Subaru finds most distant galaxy

1 November 2006

Japanese astronomers using the Subaru Telescope in Hawaii have detected the most distant known galaxy in the universe. Light from this source was emitted 780 million years after the Big Bang, at a time when the universe was eight times smaller. The surprise is that such distant galaxies are apparently much less numerous than expected. Are we seeing the very first massive galaxies emerging from the dark ages?

Twenty years ago, the remotest known galaxy was at a redshift z of less than 2. This was pushed back to a redshift of 4.55 ten years later and since 2002 the record redshift was 6.56. Then in 2004 the detection of galaxies amplified through gravitational lensing at z = 7 and even z = 10 was announced (see CERN Courier May 2004 p13).

While the first of these detections has not yet been confirmed spectroscopically, the nature of the second galaxy is still a puzzle, although it is now quite clear that it is not at a redshift of 10.

A new step forward has now been achieved with the definite detection of a galaxy at a redshift of 6.96 by a Japanese team led by Masanori Iye. They found the galaxy with a special filter and camera mounted on the 8.2 m aperture Subaru Telescope at the summit of Mauna Kea on Hawaii. The filter is designed to catch Lyman-alpha emission from star-forming galaxies at a redshift between 6.94 and 7.11. The near-infrared camera has 84 million pixels to cover a relatively wide field of view. Among 41,533 sources detected through this filter only two objects are not detected at shorter wavelengths. Spectroscopic follow-up observations of the brightest of these two sources clearly identified the Lyman-alpha emission line shifted by a factor of z + 1 = 7.96 from its rest wavelength of 121.6 nm to an observed wavelength of 968.2 nm. The second candidate source was too faint to be confirmed spectroscopically.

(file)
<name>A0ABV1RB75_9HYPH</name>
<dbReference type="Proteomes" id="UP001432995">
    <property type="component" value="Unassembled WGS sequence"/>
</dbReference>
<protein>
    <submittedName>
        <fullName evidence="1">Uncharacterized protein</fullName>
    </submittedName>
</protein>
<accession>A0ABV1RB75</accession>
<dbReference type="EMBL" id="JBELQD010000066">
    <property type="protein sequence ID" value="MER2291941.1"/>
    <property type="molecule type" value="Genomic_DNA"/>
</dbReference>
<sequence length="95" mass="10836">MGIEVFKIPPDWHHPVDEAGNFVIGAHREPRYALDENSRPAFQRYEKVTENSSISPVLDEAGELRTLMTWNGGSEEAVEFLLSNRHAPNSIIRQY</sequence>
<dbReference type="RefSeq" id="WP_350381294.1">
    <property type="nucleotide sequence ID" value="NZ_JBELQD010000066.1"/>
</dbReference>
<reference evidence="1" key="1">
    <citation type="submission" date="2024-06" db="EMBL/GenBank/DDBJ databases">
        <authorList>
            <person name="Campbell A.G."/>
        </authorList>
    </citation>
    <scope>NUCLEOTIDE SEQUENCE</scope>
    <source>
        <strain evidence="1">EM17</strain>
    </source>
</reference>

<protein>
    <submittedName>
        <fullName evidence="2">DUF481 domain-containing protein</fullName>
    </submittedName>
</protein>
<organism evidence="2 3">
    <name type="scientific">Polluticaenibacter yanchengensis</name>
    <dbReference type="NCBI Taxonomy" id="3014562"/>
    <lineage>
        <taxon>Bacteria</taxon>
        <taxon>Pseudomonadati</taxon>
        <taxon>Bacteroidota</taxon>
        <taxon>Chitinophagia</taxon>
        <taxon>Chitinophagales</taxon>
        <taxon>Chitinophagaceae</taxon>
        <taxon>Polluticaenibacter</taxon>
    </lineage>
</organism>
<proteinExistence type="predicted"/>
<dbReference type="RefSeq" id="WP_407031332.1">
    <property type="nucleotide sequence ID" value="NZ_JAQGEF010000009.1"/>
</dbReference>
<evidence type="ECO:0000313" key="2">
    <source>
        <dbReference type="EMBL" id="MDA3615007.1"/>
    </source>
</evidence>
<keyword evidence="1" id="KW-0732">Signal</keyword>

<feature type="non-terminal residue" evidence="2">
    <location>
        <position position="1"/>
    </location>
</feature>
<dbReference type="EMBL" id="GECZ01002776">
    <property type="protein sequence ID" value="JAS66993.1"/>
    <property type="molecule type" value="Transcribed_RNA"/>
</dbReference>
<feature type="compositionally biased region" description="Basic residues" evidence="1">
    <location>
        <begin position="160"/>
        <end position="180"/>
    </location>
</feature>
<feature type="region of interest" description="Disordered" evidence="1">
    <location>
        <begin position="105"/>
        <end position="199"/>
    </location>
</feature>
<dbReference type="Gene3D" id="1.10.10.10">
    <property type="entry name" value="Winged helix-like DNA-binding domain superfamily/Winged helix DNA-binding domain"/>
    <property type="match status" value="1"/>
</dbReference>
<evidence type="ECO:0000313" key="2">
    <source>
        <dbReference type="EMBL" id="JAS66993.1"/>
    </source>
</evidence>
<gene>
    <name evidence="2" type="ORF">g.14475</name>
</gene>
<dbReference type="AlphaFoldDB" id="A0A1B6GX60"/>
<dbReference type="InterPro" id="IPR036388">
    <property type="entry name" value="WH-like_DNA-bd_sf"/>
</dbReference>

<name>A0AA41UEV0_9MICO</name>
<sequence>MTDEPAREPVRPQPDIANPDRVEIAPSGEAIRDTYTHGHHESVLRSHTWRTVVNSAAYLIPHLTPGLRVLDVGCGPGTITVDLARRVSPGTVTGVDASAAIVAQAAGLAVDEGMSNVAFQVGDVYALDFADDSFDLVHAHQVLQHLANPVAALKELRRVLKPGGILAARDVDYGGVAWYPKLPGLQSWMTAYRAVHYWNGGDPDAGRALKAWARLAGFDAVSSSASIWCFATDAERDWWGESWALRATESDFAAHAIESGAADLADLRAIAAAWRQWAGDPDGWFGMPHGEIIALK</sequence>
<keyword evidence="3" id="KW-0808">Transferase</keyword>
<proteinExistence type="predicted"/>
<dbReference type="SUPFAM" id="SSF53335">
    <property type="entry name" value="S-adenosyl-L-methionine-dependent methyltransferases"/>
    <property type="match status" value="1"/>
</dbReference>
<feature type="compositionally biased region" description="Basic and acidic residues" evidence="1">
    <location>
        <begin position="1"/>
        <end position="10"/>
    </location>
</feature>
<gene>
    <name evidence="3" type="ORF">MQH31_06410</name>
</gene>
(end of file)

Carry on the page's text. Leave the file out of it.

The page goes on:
The detection of only one or possibly two galaxies in this survey is well below the expectation of six sources, based on the number of galaxies observed in the same field at a photometric redshift of 6.6. A similar deficit of high-redshift galaxies was also found by R J Bouwens and G D Illingworth at the University of California Santa Cruz. They found only one candidate galaxy between a redshift of 7 and 8 in the Hubble Ultra Deep Field instead of the 10 expected, based on the galaxies found at a redshift around 6. Both results suggest that very luminous galaxies are rare around 700 million years after the Big Bang.

This is an important result as it gives the timescale needed for the building up of luminous galaxies. According to the polarization measurements of the cosmic microwave background by the Wilkinson Microwave Anisotropy Probe (see CERN Courier May 2006 p12) the first stars in the universe were formed at a redshift of up to 12 or 13 some 300 million years after the Big Bang. Another 400 million years would have been needed to allow small galaxies to merge and form the luminous galaxies we start detecting at a redshift of 7. To detect the fainter galaxies emerging from the dark ages we might have to wait for the launch of the James Webb Space Telescope (JWST) currently scheduled for 2013.

Further reading

R J Bouwens and G D Illingworth 2006 Nature 443 189.
M Iye et al. 2006 Nature 443 186.

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